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Is Prone Positioning the Best Choice for ARDS Patients?

Physicians and nurses often place patients with ARDS in a prone position to help improve oxygenation and alveolar recruitment and decrease mortality. However, research confirming the overall benefit of prone positioning is mixed, and adverse events can still occur. Because of this, the use of prone positioning should be a decision based on the individual patient´s needs.

Female patient in prone positioning

Acute respiratory distress syndrome (ARDS) is a life-threatening lung injury that allows fluid to enter the lungs, making breathing difficult and affecting how much oxygen can enter the body. To help those with ARDS, prone positioning is often recommended, although it is crucial to first weigh its potential benefits with its possible adverse events.

In this article, we’ll take a look at those benefits and potential complications of the practice, as well as when prone positioning should be employed or avoided.

What Is Prone Positioning?

Prone positioning is the medical term for lying face-down on the stomach, and is a position often used with patients who have moderate to severe respiratory illness. This is in comparison to supine positioning, the standard position for hospitalized patients, which is when the patient lies on their back.

When Should Prone Positioning Be Used?

There are two main indications for implementing prone positioning in patients with ARDS: a need to improve oxygenation or as a potential therapy to help reduce mortality.

The greatest contraindication for prone positioning is in cases where the patient has an unstable spinal fracture.1 

Other relative contraindications that may be considered for prone positioning on a case-by-case basis include:

  • unstable long bone or pelvic fracture
  • open abdominal wounds
  • hemodynamic instability
  • increased intracranial pressure from head and neck positioning partially blocking cerebral venous drainage

As for all other patients, meta-analyses of randomized controlled trials suggest that prone positioning only offers a survival advantage to patients with relatively severe ARDS. Additionally, research suggests that those with severe ARDS may benefit from combining adjunctive therapies such as recruitment maneuvers, high PEEP, and inhaled vasodilators with prone positioning because of their additive effect on improving oxygenation.2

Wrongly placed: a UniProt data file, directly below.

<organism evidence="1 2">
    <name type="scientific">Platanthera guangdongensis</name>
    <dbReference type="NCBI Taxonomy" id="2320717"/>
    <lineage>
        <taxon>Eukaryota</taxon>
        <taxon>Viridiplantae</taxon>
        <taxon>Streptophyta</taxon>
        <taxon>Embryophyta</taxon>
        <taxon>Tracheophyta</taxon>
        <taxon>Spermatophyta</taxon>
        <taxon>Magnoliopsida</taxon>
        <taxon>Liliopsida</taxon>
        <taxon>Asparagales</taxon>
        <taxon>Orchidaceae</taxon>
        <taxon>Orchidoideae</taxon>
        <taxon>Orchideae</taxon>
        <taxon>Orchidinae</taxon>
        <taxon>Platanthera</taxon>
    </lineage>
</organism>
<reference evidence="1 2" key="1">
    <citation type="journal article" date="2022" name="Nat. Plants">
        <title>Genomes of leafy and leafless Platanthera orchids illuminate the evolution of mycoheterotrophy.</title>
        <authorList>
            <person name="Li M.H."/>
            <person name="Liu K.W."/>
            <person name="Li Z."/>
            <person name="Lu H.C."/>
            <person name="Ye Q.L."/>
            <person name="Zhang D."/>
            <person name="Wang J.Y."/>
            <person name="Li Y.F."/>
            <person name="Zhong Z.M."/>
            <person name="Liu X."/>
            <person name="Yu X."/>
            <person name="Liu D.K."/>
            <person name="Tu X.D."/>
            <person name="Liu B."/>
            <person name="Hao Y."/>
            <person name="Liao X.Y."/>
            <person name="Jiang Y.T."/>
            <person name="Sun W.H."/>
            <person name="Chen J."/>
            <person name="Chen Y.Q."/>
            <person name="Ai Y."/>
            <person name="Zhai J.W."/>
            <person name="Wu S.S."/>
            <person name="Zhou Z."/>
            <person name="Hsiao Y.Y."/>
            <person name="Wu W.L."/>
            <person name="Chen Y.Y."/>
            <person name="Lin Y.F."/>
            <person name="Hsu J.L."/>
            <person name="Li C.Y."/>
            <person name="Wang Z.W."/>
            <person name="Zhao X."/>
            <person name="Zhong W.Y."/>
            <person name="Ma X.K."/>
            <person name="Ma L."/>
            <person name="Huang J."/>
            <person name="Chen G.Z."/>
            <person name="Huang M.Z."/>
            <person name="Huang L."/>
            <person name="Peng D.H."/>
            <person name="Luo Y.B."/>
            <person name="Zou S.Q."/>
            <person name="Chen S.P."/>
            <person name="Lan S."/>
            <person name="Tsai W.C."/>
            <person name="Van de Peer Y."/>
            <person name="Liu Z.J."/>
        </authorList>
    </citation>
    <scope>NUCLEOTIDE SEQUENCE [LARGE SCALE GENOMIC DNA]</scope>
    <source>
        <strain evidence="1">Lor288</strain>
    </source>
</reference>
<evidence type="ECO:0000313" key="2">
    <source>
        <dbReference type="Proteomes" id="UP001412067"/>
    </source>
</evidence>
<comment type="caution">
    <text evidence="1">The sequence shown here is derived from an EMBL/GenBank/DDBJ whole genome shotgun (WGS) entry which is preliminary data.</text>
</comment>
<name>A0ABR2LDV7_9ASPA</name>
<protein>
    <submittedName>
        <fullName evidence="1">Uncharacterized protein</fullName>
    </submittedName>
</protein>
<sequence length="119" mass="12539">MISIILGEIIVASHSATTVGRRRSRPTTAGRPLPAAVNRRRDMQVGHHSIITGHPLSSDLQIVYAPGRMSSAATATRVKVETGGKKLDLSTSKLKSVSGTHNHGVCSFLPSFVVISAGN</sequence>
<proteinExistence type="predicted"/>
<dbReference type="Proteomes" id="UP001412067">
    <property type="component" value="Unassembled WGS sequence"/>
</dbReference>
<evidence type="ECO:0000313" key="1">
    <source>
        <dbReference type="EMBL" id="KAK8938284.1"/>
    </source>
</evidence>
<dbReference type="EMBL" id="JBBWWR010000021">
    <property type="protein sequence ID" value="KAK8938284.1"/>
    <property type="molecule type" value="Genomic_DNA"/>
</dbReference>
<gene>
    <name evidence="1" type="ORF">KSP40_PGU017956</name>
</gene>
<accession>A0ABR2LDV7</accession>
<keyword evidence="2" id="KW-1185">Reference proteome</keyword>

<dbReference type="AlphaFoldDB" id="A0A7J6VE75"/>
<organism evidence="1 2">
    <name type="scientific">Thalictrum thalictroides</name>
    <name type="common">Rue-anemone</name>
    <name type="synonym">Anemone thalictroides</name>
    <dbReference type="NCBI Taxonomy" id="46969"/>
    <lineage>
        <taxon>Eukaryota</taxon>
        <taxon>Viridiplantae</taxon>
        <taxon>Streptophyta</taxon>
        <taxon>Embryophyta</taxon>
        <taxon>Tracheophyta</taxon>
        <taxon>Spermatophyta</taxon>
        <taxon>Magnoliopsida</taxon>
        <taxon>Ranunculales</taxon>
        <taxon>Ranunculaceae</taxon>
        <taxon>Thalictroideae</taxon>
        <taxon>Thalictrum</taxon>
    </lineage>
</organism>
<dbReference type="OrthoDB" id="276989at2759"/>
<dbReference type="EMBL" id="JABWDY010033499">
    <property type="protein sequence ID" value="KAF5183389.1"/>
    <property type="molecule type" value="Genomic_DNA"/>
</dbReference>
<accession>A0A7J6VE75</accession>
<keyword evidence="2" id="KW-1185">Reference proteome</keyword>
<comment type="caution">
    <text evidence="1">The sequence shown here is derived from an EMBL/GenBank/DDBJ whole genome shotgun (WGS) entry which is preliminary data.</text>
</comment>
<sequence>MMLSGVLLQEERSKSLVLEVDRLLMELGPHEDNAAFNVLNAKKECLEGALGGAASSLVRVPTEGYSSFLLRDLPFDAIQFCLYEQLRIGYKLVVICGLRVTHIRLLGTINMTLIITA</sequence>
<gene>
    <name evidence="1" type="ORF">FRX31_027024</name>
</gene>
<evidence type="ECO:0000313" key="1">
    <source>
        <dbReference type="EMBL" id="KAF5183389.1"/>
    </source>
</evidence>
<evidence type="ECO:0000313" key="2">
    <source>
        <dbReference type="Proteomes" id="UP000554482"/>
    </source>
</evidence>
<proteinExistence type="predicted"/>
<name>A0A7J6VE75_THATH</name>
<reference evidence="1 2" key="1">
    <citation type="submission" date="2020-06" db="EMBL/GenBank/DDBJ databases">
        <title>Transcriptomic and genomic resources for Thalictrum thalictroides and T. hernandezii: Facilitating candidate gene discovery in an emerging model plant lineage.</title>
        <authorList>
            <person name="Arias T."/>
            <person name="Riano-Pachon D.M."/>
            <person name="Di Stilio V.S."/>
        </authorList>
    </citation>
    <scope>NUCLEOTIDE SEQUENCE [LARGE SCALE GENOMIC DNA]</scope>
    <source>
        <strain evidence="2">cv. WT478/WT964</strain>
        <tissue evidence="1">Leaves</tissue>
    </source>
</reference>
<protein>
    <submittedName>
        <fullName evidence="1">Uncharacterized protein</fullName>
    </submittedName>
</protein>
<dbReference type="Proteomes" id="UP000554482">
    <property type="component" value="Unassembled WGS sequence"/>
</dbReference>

Further research in support of prone positioning in ARDS patients has shown that early application of prolonged prone positioning (16+ hours) significantly decreased 28-day and 90-day mortality.3, 4

However, these results still do not confirm the ability of prone positioning to improve patient outcomes, as an alternative study concluded that there is no significant survival benefit from prone positioning in patients with ARDS.5

These mixed research results are why prone positioning currently remains a case-by-case decision, where doctors must weigh the potential benefits with possible adverse events. 

Benefits Offered by Prone Positioning

Prone positioning can offer many benefits for patients with ARDS.

Less Lung Compression

One of the greatest benefits of prone positioning for those with ARDS is connected to the changes it causes in the compression of the body. With supine positioning, the heart and abdominal organs compress the lungs, reducing gas exchange and leading to low oxygen levels. Since ARDS already lowers oxygen levels, supine positioning can lower them even further. In comparison, prone positioning does not compress the lungs as much, allowing for better gas exchange and oxygen levels.6

Redistribution of Blood and Air Flow

ARDS causes an imbalance between blood and airflow. However, body positioning can alter the mechanisms that balance blood flow, and with prone positioning, blood and airflow are distributed throughout the body more evenly, improving gas exchange.2